The Southern Poverty Law Center along with the National Immigration Law Center has filed suit on behalf of all workers who were arrested and detained during the Immigration and Customs Enforcement raid in April 2018 at a Grainger County slaughterhouse.
This is the first lawsuit to be filed challenging the worksite immigration raid under the Trump Administration – alleging ICE agents engaged in racial profiling, illegal searches and arrests; therefore claiming to have violated the Fourth and Fifth Amendments of the U.S. Constitution.
“What happened in April of last year in East Tennessee was illegal,” said Meredith Stewart with the Southern Poverty Law Center. “ICE agents stormed the meatpacking plant looking for Latino workers without knowing their identities or immigration status. They detained those workers solely based on the basis of their race, using intrusive, militaristic and even violent measures. This is law enforcement overreach plain and simple.”
Lawyers described that morning, as longtime employees at Southeastern Provision had just clocked in for their shift as normal.
“They had been settling into their morning routine when dozens of ICE agents suddenly stormed the plant in a military-style operation,” said Melissa Keaney with the National Immigration Law Center. “They secured the perimeter, blocked every exit – and then armed agents flooded into the facility while shouting at the workers to freeze.”
“One of my coworkers tripped and fell and officers, threw their guns on her – I saw another officer push another group of workers and another officer punched one of my coworkers,” explained former employee at Southeastern Provision, Martha Pulido, who is one of seven workers being represented in the suit.
On the day of the raid, Pulido was working on the kill floor.
“I was handcuffed without being able to make a phone call. They didn’t let us speak to each other. It was a deeply distressing environment,” explained Pulido. “I also noticed that the white workers who worked at the plant were outside too but they were not in handcuffs, they were free to move around, some were even smoking cigarettes.”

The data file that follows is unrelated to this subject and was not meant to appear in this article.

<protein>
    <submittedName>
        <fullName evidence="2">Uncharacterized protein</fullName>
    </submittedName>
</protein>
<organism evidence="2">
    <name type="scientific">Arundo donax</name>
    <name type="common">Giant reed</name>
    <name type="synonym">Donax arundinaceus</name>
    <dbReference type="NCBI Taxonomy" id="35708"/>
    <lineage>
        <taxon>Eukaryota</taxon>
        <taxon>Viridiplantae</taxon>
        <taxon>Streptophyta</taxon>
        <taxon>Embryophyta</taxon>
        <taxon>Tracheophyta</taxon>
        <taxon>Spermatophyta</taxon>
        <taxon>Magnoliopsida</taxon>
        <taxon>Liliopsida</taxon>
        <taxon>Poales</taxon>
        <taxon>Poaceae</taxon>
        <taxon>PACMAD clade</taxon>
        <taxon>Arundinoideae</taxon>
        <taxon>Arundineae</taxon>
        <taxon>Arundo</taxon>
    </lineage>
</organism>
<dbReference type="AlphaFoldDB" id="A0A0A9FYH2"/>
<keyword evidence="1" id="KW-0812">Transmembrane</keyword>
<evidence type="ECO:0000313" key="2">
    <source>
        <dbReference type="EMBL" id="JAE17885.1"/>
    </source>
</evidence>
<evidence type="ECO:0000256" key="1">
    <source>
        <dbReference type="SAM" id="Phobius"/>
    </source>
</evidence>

“On the other hand, I was taken to the armory, my personal items were confiscated, I was fingerprinted, and they detained me for nearly 14 hours,” Pulido said. “I showed up every day determined to do good work despite the dangerous conditions at the plant and how little we were paid.”
Stewart, with the SPLC, added that, “Focusing immigration enforcement efforts on low wage workers will only drive them farther into the shadows, making them more vulnerable to exploitation and less likely to complain.”
WATE reached out to ICE. Policy keeps them from commenting on this lawsuit, but a spokesperson wanted to point out that just because they cannot comment, does not mean the agency thinks a suit has any merit. Spokesperson Bryan Cox sent in this statement in response,
“The Southeastern Provision case was always a federal criminal investigation that also resulted in administrative immigration arrests. To describe the operation as an immigration enforcement action is inaccurate; it was a federal criminal investigation that also resulted in immigration arrests.”
Cox insists ICE is equally focused on going after people who seek employment unlawfully and the employers who knowingly hire them.
James Brantley, owner of Southeastern Provision LLC., pleaded guilty in September to two counts of failure to collect taxes, one count of employing illegal aliens and one count of wire fraud.
Brantley was scheduled for sentencing this month, that’s been pushed back to June.
The raid was conducted on Southeastern Provision in Bean Station on April 5, 2018. A total of 97 people were found who were subject to removal from the United States. Ten of those were arrested on federal criminal charges, one on state charges and 86 on administrative charges.
SPLC says Immigrations and Customs Enforcement did not have a warrant for the workers who were detained, but instead the warrant was based on IRS claims of tax evasion.
More online: Read the full lawsuit
The Tennessee Immigrant and Refugee Rights Coalition also spoke during the call, describing the impact of the raid on nearly 600 children who missed school the next day.
They told of teachers who rode the school bus home with kids out of fear that there would be no one home waiting for them, and of children still suffering from night terrors as a result of the raid, as well as financial impacts.